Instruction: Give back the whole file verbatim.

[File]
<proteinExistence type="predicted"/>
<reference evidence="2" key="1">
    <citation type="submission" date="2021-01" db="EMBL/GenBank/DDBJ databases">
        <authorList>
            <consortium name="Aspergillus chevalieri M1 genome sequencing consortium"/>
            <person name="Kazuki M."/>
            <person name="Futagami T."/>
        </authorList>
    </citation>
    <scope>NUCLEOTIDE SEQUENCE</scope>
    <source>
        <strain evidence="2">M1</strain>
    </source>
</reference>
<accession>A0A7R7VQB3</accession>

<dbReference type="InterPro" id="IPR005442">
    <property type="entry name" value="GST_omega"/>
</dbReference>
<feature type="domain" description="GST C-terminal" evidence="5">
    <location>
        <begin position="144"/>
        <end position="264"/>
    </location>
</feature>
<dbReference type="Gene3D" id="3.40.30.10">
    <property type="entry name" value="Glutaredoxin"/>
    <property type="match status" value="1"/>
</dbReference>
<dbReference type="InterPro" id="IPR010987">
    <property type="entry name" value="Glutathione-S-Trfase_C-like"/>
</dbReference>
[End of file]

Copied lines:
<proteinExistence type="predicted"/>
<reference evidence="2" key="1">
    <citation type="submission" date="2021-01" db="EMBL/GenBank/DDBJ databases">
        <authorList>
            <consortium name="Aspergillus chevalieri M1 genome sequencing consortium"/>
            <person name="Kazuki M."/>
            <person name="Futagami T."/>
        </authorList>
    </citation>
    <scope>NUCLEOTIDE SEQUENCE</scope>
    <source>
        <strain evidence="2">M1</strain>
    </source>
</reference>
<accession>A0A7R7VQB3</accession>

<dbReference type="InterPro" id="IPR005442">
    <property type="entry name" value="GST_omega"/>
</dbReference>
<feature type="domain" description="GST C-terminal" evidence="5">
    <location>
        <begin position="144"/>
        <end position="264"/>
    </location>
</feature>
<dbReference type="Gene3D" id="3.40.30.10">
    <property type="entry name" value="Glutaredoxin"/>
    <property type="match status" value="1"/>
</dbReference>
<dbReference type="InterPro" id="IPR010987">
    <property type="entry name" value="Glutathione-S-Trfase_C-like"/>
</dbReference>